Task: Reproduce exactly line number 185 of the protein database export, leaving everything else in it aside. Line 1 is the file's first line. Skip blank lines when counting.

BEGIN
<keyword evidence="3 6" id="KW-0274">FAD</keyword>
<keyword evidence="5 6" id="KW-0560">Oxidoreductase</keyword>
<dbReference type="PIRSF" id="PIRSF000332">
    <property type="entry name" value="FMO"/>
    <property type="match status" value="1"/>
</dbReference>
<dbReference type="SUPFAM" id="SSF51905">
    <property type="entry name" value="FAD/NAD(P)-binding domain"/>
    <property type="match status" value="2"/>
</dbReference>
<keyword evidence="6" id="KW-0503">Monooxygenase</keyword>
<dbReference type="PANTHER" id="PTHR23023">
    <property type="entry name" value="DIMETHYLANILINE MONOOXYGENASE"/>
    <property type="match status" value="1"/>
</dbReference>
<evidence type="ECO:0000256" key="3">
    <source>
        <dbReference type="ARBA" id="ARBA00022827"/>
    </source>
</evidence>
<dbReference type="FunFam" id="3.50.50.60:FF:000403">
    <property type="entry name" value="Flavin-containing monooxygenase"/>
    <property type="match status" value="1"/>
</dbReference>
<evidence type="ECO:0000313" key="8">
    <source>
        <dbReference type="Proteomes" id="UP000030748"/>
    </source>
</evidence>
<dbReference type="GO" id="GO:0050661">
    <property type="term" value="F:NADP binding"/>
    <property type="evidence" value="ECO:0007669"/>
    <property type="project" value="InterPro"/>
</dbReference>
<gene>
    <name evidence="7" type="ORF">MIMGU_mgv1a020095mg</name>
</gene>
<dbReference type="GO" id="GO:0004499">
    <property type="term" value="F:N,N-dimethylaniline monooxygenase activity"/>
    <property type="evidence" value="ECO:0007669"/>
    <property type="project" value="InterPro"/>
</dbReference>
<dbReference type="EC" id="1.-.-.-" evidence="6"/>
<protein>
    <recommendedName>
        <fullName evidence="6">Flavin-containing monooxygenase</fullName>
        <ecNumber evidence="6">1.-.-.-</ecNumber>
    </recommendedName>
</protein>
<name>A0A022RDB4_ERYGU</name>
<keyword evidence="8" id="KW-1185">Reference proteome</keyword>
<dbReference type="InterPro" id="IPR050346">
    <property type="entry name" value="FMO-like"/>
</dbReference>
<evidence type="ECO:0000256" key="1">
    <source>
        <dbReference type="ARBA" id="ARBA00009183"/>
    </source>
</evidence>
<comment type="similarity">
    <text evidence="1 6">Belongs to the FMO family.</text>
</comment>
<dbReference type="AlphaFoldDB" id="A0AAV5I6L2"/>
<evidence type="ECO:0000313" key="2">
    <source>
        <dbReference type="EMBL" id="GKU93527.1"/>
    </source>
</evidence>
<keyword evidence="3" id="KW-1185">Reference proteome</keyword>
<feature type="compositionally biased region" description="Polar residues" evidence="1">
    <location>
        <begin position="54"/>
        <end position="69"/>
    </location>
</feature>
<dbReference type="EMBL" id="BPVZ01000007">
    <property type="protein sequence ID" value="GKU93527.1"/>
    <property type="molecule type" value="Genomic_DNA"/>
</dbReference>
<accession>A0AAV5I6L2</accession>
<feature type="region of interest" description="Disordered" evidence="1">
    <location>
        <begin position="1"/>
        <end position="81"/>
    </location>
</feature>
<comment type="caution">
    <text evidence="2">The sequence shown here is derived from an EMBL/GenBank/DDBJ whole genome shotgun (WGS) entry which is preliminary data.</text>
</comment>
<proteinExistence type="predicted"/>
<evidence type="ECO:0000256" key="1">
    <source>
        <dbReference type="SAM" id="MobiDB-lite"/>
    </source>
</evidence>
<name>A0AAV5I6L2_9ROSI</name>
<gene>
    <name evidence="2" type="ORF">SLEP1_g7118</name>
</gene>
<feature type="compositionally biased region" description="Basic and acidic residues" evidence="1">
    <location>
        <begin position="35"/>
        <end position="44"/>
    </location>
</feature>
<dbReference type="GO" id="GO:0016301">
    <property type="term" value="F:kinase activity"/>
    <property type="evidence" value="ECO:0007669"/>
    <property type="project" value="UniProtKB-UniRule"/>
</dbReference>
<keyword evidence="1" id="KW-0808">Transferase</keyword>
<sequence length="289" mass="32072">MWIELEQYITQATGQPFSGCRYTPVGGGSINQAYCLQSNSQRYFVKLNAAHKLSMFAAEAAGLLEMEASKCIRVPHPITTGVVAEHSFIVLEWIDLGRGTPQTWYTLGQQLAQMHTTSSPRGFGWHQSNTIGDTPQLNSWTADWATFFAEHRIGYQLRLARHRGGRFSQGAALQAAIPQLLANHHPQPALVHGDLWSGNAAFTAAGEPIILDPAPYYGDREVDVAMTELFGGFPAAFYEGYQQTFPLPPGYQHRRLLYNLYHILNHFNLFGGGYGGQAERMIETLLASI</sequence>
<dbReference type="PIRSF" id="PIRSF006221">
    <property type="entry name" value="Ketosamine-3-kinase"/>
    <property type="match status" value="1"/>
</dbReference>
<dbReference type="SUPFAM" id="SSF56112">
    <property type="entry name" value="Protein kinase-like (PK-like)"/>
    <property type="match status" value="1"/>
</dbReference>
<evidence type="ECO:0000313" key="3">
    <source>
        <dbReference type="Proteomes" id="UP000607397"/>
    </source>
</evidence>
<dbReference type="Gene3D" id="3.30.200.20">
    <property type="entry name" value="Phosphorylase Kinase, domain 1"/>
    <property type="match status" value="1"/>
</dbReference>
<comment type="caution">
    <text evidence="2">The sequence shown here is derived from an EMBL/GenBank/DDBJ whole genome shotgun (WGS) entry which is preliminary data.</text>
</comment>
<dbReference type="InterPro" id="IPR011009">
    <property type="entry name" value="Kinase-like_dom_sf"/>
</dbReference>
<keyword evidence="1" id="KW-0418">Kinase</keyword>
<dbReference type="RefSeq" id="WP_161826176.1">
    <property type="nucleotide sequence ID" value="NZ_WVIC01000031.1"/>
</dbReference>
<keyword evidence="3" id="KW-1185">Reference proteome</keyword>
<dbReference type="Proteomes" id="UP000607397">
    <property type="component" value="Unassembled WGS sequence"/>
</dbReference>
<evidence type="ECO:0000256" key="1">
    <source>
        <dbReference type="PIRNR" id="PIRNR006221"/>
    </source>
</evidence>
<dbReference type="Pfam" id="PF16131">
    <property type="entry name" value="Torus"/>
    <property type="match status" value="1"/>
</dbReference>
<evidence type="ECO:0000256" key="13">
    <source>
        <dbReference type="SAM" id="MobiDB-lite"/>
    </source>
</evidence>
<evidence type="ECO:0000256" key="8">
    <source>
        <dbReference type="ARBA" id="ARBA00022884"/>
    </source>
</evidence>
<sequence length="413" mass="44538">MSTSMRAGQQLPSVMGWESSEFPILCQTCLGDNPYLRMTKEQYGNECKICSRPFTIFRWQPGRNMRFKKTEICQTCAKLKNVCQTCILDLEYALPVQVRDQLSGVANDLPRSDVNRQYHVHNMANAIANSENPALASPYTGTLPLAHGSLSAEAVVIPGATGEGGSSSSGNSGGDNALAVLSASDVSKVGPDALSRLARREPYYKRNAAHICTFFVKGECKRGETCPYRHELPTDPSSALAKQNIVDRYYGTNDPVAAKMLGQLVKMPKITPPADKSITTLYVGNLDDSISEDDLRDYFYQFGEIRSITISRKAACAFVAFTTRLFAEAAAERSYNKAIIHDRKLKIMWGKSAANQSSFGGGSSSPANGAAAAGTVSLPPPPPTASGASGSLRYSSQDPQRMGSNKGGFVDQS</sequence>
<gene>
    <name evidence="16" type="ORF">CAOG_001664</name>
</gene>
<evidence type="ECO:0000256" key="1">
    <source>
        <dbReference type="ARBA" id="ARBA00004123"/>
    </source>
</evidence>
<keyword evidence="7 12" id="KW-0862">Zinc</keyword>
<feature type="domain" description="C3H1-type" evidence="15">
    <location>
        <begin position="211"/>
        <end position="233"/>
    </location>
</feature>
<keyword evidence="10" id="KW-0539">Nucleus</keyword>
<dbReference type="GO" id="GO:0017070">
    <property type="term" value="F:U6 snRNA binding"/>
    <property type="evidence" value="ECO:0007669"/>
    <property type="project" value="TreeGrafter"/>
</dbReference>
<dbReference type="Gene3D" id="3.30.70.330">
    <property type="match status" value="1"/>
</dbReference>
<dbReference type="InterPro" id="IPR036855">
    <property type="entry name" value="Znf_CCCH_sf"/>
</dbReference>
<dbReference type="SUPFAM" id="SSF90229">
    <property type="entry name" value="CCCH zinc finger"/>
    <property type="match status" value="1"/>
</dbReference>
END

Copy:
<dbReference type="Gene3D" id="3.30.70.330">